The day after the strike began, James Earl Ray, the killer of civil rights legend Martin Luther King Jr, was arrested as he attempted to leave London at Heathrow Airport. He was then extradited to Tennessee.

Two days after this, the National Health Service reintroduced charges to prescriptions. And in further (bad) health news, Frederick West, Britain’s first heart transplant patient, died 46 days after his operation, on 18 June.

Poor Mr West passed away on the last day of an impressive four-week-long stint at the top of the singles chart for the Union Gap featuring Gary Puckett and their controversial (now, not so much then) Young Girl.

Lead singer Puckett was born in Hibbing, Minnesota in 1942, but grew up in Yakima, Washington, close to Union Gap. Puckett learnt to play guitar in his teens, and dropped out of college in the early 1960s to play in local bands. One of these, the Outcasts, were a hard rock band that made two singles, but got nowhere.

Following their inevitable split, Puckett formed a new group. The amusingly named Gary and the Remarkables featured Kerry Chater on bass, Gary ‘Mutha’ Withem on keyboards, Dwight Bememt on tenor saxophone and Paul Wheatbread on drums.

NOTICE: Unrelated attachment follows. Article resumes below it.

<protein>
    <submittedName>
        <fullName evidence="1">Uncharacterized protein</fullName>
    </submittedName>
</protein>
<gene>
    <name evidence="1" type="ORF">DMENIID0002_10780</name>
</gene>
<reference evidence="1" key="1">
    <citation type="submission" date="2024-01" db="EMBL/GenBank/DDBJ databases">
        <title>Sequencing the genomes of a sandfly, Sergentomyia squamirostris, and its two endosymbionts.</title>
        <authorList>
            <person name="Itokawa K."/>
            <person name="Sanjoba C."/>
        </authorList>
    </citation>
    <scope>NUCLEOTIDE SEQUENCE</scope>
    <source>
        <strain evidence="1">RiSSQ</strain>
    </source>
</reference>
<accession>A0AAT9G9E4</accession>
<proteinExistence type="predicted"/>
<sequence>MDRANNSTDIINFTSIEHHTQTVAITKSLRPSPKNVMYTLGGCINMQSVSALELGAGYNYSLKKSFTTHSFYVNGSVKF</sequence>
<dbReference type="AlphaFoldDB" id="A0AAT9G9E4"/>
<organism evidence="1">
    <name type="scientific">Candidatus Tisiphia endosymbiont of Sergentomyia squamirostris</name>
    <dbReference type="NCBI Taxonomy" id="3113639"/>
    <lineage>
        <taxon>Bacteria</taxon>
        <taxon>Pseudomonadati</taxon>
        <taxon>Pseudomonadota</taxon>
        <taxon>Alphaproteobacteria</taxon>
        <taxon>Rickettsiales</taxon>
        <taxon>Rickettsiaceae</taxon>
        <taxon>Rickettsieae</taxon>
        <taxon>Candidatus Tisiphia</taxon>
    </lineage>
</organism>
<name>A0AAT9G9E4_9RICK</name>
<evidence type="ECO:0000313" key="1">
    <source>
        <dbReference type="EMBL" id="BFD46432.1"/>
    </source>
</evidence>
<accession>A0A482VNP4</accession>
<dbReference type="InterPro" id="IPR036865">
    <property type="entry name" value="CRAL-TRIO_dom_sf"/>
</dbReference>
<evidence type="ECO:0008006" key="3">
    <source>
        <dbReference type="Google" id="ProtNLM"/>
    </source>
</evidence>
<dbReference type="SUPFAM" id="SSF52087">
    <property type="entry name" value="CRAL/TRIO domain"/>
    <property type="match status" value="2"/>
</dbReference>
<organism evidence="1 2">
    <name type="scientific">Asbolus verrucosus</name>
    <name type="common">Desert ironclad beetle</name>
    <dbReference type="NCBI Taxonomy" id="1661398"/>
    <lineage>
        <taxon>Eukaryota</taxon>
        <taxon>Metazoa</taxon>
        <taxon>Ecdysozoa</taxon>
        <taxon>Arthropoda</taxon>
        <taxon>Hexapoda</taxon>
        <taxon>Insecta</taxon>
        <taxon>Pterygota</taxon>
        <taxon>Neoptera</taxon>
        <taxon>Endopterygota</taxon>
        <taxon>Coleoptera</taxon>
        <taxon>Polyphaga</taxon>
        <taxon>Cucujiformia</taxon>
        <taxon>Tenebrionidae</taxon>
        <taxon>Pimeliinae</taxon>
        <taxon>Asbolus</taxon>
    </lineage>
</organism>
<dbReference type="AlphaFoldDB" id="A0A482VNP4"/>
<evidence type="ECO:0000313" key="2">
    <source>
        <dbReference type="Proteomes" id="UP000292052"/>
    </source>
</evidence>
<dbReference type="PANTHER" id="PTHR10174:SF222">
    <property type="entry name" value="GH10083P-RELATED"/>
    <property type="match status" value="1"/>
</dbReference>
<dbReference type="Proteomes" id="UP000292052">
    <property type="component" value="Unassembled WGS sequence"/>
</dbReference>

By 1966 the group were touring the Pacific Northwest. Their manager, Dick Badger (!) renamed them the Union Gap in early 1967. Thanks to the Beatles, it became fashionable to dress in military uniform, so Badger had the Union Gap start wearing Union Army-style Civil War uniforms as their gimmick. Record producer and songwriter Jerry Fuller was impressed with their demo and signed them to CBS Records.

In November 1967 they released their debut single as the Union Gap featuring Gary Puckett. Woman, Woman concerned a man who feared his lover would cheat on him. It was a hit in the US, and they followed it up with Young Girl, written and produced by Fuller. It isn’t clear who in the band played on the single, as members of the Wrecking Crew were involved, but that’s the late, great Hal Blaine playing drums.